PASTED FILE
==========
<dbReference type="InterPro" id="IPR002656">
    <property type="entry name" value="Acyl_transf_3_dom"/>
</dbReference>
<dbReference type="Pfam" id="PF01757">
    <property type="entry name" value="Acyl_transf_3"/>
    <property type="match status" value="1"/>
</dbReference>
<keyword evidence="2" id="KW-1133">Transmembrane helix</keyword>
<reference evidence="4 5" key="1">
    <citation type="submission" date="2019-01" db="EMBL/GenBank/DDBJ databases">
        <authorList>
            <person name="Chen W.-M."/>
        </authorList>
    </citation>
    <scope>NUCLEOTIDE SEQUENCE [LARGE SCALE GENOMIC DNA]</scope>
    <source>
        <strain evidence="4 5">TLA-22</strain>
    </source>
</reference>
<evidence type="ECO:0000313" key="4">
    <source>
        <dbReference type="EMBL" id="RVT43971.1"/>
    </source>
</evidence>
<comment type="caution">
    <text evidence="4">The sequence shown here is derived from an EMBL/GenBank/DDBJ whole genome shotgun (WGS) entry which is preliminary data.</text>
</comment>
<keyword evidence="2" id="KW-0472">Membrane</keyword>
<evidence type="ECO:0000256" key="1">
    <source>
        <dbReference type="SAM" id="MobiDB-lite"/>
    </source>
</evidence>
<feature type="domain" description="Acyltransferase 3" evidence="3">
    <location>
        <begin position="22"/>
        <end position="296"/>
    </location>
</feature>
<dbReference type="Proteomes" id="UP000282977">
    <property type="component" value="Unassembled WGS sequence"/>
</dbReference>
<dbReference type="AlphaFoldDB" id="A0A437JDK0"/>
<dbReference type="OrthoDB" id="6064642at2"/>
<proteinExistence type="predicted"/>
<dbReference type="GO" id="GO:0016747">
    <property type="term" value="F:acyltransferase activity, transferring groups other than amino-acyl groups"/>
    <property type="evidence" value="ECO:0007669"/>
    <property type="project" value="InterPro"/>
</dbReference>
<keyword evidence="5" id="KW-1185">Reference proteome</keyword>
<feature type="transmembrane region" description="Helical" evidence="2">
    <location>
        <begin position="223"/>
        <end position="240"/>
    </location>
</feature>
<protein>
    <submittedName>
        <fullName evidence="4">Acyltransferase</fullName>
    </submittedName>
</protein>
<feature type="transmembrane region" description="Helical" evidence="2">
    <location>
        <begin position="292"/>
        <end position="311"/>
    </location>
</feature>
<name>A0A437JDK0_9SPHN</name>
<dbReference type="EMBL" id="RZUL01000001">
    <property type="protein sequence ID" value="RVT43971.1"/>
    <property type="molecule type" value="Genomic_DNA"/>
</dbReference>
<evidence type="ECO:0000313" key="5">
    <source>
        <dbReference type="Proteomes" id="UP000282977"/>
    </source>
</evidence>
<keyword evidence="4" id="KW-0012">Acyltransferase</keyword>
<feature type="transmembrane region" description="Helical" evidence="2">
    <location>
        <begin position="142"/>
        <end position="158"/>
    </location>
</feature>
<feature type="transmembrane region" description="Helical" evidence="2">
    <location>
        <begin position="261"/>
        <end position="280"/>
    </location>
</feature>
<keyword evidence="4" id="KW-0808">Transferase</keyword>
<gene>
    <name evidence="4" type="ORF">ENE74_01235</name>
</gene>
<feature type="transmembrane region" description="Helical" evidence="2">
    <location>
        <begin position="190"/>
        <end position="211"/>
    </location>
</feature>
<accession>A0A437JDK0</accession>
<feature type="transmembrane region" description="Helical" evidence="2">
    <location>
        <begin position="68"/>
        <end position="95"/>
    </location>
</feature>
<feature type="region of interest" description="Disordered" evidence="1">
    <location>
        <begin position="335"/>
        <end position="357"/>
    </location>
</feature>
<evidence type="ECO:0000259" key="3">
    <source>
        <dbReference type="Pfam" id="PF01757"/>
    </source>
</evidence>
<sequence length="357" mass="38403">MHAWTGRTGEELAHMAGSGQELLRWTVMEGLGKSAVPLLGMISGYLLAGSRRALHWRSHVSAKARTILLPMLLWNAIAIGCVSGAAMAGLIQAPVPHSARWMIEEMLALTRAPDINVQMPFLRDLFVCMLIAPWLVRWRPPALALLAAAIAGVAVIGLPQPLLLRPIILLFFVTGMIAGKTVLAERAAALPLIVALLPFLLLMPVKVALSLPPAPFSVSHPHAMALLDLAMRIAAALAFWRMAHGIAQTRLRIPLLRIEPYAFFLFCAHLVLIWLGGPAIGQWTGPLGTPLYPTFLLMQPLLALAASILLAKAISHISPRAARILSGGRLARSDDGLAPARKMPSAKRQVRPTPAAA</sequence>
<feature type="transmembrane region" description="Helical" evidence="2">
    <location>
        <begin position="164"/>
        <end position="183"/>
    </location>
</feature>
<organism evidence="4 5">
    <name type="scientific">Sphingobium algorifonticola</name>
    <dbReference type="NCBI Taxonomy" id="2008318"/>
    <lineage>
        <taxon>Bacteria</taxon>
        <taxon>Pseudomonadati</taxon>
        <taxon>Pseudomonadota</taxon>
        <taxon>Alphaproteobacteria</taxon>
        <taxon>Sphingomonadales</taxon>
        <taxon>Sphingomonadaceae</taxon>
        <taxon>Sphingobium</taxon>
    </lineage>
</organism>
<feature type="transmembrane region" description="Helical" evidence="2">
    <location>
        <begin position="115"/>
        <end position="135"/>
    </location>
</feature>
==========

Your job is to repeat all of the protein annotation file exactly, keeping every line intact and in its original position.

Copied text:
<dbReference type="InterPro" id="IPR002656">
    <property type="entry name" value="Acyl_transf_3_dom"/>
</dbReference>
<dbReference type="Pfam" id="PF01757">
    <property type="entry name" value="Acyl_transf_3"/>
    <property type="match status" value="1"/>
</dbReference>
<keyword evidence="2" id="KW-1133">Transmembrane helix</keyword>
<reference evidence="4 5" key="1">
    <citation type="submission" date="2019-01" db="EMBL/GenBank/DDBJ databases">
        <authorList>
            <person name="Chen W.-M."/>
        </authorList>
    </citation>
    <scope>NUCLEOTIDE SEQUENCE [LARGE SCALE GENOMIC DNA]</scope>
    <source>
        <strain evidence="4 5">TLA-22</strain>
    </source>
</reference>
<evidence type="ECO:0000313" key="4">
    <source>
        <dbReference type="EMBL" id="RVT43971.1"/>
    </source>
</evidence>
<comment type="caution">
    <text evidence="4">The sequence shown here is derived from an EMBL/GenBank/DDBJ whole genome shotgun (WGS) entry which is preliminary data.</text>
</comment>
<keyword evidence="2" id="KW-0472">Membrane</keyword>
<evidence type="ECO:0000256" key="1">
    <source>
        <dbReference type="SAM" id="MobiDB-lite"/>
    </source>
</evidence>
<feature type="domain" description="Acyltransferase 3" evidence="3">
    <location>
        <begin position="22"/>
        <end position="296"/>
    </location>
</feature>
<dbReference type="Proteomes" id="UP000282977">
    <property type="component" value="Unassembled WGS sequence"/>
</dbReference>
<dbReference type="AlphaFoldDB" id="A0A437JDK0"/>
<dbReference type="OrthoDB" id="6064642at2"/>
<proteinExistence type="predicted"/>
<dbReference type="GO" id="GO:0016747">
    <property type="term" value="F:acyltransferase activity, transferring groups other than amino-acyl groups"/>
    <property type="evidence" value="ECO:0007669"/>
    <property type="project" value="InterPro"/>
</dbReference>
<keyword evidence="5" id="KW-1185">Reference proteome</keyword>
<feature type="transmembrane region" description="Helical" evidence="2">
    <location>
        <begin position="223"/>
        <end position="240"/>
    </location>
</feature>
<protein>
    <submittedName>
        <fullName evidence="4">Acyltransferase</fullName>
    </submittedName>
</protein>
<feature type="transmembrane region" description="Helical" evidence="2">
    <location>
        <begin position="292"/>
        <end position="311"/>
    </location>
</feature>
<name>A0A437JDK0_9SPHN</name>
<dbReference type="EMBL" id="RZUL01000001">
    <property type="protein sequence ID" value="RVT43971.1"/>
    <property type="molecule type" value="Genomic_DNA"/>
</dbReference>
<evidence type="ECO:0000313" key="5">
    <source>
        <dbReference type="Proteomes" id="UP000282977"/>
    </source>
</evidence>
<keyword evidence="4" id="KW-0012">Acyltransferase</keyword>
<feature type="transmembrane region" description="Helical" evidence="2">
    <location>
        <begin position="142"/>
        <end position="158"/>
    </location>
</feature>
<feature type="transmembrane region" description="Helical" evidence="2">
    <location>
        <begin position="261"/>
        <end position="280"/>
    </location>
</feature>
<keyword evidence="4" id="KW-0808">Transferase</keyword>
<gene>
    <name evidence="4" type="ORF">ENE74_01235</name>
</gene>
<feature type="transmembrane region" description="Helical" evidence="2">
    <location>
        <begin position="190"/>
        <end position="211"/>
    </location>
</feature>
<accession>A0A437JDK0</accession>
<feature type="transmembrane region" description="Helical" evidence="2">
    <location>
        <begin position="68"/>
        <end position="95"/>
    </location>
</feature>
<feature type="region of interest" description="Disordered" evidence="1">
    <location>
        <begin position="335"/>
        <end position="357"/>
    </location>
</feature>
<evidence type="ECO:0000259" key="3">
    <source>
        <dbReference type="Pfam" id="PF01757"/>
    </source>
</evidence>
<sequence length="357" mass="38403">MHAWTGRTGEELAHMAGSGQELLRWTVMEGLGKSAVPLLGMISGYLLAGSRRALHWRSHVSAKARTILLPMLLWNAIAIGCVSGAAMAGLIQAPVPHSARWMIEEMLALTRAPDINVQMPFLRDLFVCMLIAPWLVRWRPPALALLAAAIAGVAVIGLPQPLLLRPIILLFFVTGMIAGKTVLAERAAALPLIVALLPFLLLMPVKVALSLPPAPFSVSHPHAMALLDLAMRIAAALAFWRMAHGIAQTRLRIPLLRIEPYAFFLFCAHLVLIWLGGPAIGQWTGPLGTPLYPTFLLMQPLLALAASILLAKAISHISPRAARILSGGRLARSDDGLAPARKMPSAKRQVRPTPAAA</sequence>
<feature type="transmembrane region" description="Helical" evidence="2">
    <location>
        <begin position="164"/>
        <end position="183"/>
    </location>
</feature>
<organism evidence="4 5">
    <name type="scientific">Sphingobium algorifonticola</name>
    <dbReference type="NCBI Taxonomy" id="2008318"/>
    <lineage>
        <taxon>Bacteria</taxon>
        <taxon>Pseudomonadati</taxon>
        <taxon>Pseudomonadota</taxon>
        <taxon>Alphaproteobacteria</taxon>
        <taxon>Sphingomonadales</taxon>
        <taxon>Sphingomonadaceae</taxon>
        <taxon>Sphingobium</taxon>
    </lineage>
</organism>
<feature type="transmembrane region" description="Helical" evidence="2">
    <location>
        <begin position="115"/>
        <end position="135"/>
    </location>
</feature>